“These ‘vampires’ from could have been condemned to death by beheading - or had their spine broken on the gallows,” says Dr Jacek Pierzak, whose team is still working to date the remains.

“In the Middle Ages the condemned would hang on the gallows in public view as they decomposed - but would be taken down before they fell down due to decomposition. Then the body would be buried with its head between its legs.”

Vampire rituals were common in Slavic areas in the early Christian period, Pierzak says.

“Those suspected of vampirism were buried face down, sometimes they were tied hand and foot, and sometimes hands upon the cross on the chest,” says Pierzak. “In other cases, such as in Gliwice, the “vampire’s” head would be cut off and placed in between the legs. Sometimes a heavy stone would be placed on top of the tomb - or the “vampire’s” chest would be pierced, pinning them to the ground. All this would prevent the vampire returning from the grave.”

The team have also not ruled out the idea that the tomb may be a relic of human sacrifice from the early Middle Ages.

“Nothing is really certain,” said Dr Pierzak, in an interview with the Dziennik Zachodni newspaper. “A vampire burial is one of the hypotheses that we are considering.”

“We found absolutely nothing on the skeletons, so it is difficult to say what period the skeletons are from. This is a special case.”

“Vampires” in Polish culture weren’t the bloodsucking immortals of popular culture, Dr Pierzak says - often the term was used to describe people with pagan beliefs, or even people suspected of pagan practices such as leaving food on loved ones’ graves.

The beliefs are deep-rooted in Polish culture, Pierzak says - the last known case of such “anti-vampiric” practices was reported in 1914.

“In 1914, in the village of Old Mierzwice delay in Mazovia, a body was dug out of his grave, and they cut off his head, which was then placed at the foot of the deceased,” says Pierzak.
http://uk.news.yahoo.com/pictured--%E2% ... ml#SvTHUvW
 

sherbetbizarre

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Up to 17 skeletons found now...

Roll Over Dracula: 'Vampire Cemetery' Found in Poland

A chilling find has been made in Poland: at least 17 skeletons buried with the skulls severed and placed between the knees or hands. That, say archaeologists, is how vampires used to be interred, to stop them rising from the dead.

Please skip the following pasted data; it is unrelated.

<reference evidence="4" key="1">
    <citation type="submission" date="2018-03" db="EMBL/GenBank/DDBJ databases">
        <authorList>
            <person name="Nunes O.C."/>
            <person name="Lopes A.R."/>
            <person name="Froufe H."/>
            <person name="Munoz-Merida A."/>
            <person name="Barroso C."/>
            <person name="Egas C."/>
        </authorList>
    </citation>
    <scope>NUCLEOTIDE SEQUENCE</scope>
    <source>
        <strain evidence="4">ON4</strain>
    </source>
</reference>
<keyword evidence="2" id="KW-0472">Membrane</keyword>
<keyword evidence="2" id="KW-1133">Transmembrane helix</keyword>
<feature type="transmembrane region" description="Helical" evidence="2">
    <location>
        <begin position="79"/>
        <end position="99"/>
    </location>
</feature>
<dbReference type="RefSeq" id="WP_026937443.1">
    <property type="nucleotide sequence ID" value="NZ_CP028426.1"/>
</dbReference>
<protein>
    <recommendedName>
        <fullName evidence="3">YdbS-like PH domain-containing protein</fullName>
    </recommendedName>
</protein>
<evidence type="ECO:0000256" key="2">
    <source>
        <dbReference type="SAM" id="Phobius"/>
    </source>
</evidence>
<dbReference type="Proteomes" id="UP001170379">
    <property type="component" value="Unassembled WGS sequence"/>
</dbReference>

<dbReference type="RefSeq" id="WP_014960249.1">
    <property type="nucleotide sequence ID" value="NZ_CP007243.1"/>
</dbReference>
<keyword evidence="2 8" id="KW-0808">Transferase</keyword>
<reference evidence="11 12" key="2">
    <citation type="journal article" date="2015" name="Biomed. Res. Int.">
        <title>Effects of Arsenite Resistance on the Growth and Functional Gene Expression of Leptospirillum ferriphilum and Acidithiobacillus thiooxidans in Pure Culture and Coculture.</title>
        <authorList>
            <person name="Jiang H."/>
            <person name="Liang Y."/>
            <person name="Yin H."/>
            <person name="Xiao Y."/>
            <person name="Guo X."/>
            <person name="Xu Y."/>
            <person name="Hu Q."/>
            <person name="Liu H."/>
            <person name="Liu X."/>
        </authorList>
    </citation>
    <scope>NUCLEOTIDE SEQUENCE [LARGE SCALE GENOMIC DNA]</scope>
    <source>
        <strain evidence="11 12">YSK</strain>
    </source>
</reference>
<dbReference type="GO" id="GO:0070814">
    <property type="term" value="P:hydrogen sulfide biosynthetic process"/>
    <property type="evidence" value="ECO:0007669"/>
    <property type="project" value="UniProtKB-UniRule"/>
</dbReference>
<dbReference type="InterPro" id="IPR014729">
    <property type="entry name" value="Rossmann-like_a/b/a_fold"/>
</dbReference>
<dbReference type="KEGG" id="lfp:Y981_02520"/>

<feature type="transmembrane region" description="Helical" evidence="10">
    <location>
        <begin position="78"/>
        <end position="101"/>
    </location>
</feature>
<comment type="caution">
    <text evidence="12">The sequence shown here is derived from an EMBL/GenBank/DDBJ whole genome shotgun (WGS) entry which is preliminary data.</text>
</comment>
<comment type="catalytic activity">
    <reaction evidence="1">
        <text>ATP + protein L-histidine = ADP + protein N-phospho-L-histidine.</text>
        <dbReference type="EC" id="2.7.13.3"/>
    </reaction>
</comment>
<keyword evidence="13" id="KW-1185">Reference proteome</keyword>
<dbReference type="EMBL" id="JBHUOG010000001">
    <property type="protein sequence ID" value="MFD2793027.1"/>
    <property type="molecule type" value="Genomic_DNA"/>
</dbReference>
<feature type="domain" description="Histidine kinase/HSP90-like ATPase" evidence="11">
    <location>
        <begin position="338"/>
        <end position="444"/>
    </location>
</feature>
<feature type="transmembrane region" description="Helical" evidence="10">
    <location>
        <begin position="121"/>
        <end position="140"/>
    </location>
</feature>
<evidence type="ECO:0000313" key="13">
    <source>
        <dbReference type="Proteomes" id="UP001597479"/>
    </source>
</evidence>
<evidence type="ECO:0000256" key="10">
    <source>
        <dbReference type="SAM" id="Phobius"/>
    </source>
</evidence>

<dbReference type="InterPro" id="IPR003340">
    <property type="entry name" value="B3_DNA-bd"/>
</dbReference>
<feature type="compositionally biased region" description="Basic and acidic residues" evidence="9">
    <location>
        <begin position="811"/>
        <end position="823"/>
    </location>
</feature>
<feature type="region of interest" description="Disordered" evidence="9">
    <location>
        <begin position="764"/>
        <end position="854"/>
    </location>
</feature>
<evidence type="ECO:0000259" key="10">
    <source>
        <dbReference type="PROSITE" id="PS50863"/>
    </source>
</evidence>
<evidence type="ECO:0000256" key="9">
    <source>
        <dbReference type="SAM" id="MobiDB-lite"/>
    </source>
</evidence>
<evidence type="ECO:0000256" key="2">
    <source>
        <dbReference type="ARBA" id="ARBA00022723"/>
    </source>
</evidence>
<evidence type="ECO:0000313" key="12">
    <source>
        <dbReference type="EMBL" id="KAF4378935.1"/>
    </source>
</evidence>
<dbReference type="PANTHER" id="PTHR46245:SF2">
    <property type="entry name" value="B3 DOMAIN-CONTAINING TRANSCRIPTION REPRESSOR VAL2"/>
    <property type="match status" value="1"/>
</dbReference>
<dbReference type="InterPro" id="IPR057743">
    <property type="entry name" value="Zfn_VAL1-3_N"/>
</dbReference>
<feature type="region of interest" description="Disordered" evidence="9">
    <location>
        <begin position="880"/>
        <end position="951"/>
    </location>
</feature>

Construction workers building a road near the town of Gliwice in southern Poland this month came across four skeletons buried in a bizarre way. Their skulls had been cut off and placed between the knees or hands of the dead. LAdding to the mystery, nothing -- no jewellery, remains of clothing or coins, not even a button -- was found on the bodies.

Archaeologists now believe that the bodies date from the 15th or 16th centuries, when the fear of vampires was widespread in Eastern Europe. Lukasz Obtulowicz, an archaeologist from the monument protection office in the nearby city of Katowice, said there were clear indications that this was the site of a vampire burial, noting that stones had been placed on the skulls. "All this served to prevent the vampires from returning to life," he said in a television interview.ater, a further 13 skeletons arranged in a similar way were found.

Graves Close to Former Execution Site

The office's chief archeologist, Jacek Pierzak, told Polish newspaper Dziennik Zachodni: "It was one of the most common forms of burying vampires." The office could not immediately be reached for comment.

It can't be ruled out that the dead were executed, because the site lies close to where a gallows used to stand. So far, a total of 43 graves have been unearthed there, and historians hope to learn more about the skeletons by studying court files and church logs on executions.
The skeletons are being removed for tests to ascertain ther age and the possible causes of death.

In 2012, archaeologists in Bulgaria discovered two medieval skeletons that had been pierced through the chest with iron rods -- another popular way to prevent suspected vampires from rising from the dead and gorging themselves on the blood of the living.
http://www.spiegel.de/international/zei ... 12363.html
 

Pietro_Mercurios

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The secret of eternal youth, according to the Independent, it's all true and it's about to become the next health crazy, apparently.

Stolen youth: Younger blood can reverse 'many of the effects of ageing'
New research has found that blood from young mice can improve the health of older ones. So is the centuries' old idea that youth can be sacrificed to prevent ageing more than a pipe dream? Jess Zimmerman sorts the science from the scary stories


Countess Bathory, Pope Pius XII and Mr Burns from the Simpsons, must be a slow news day. :vampire: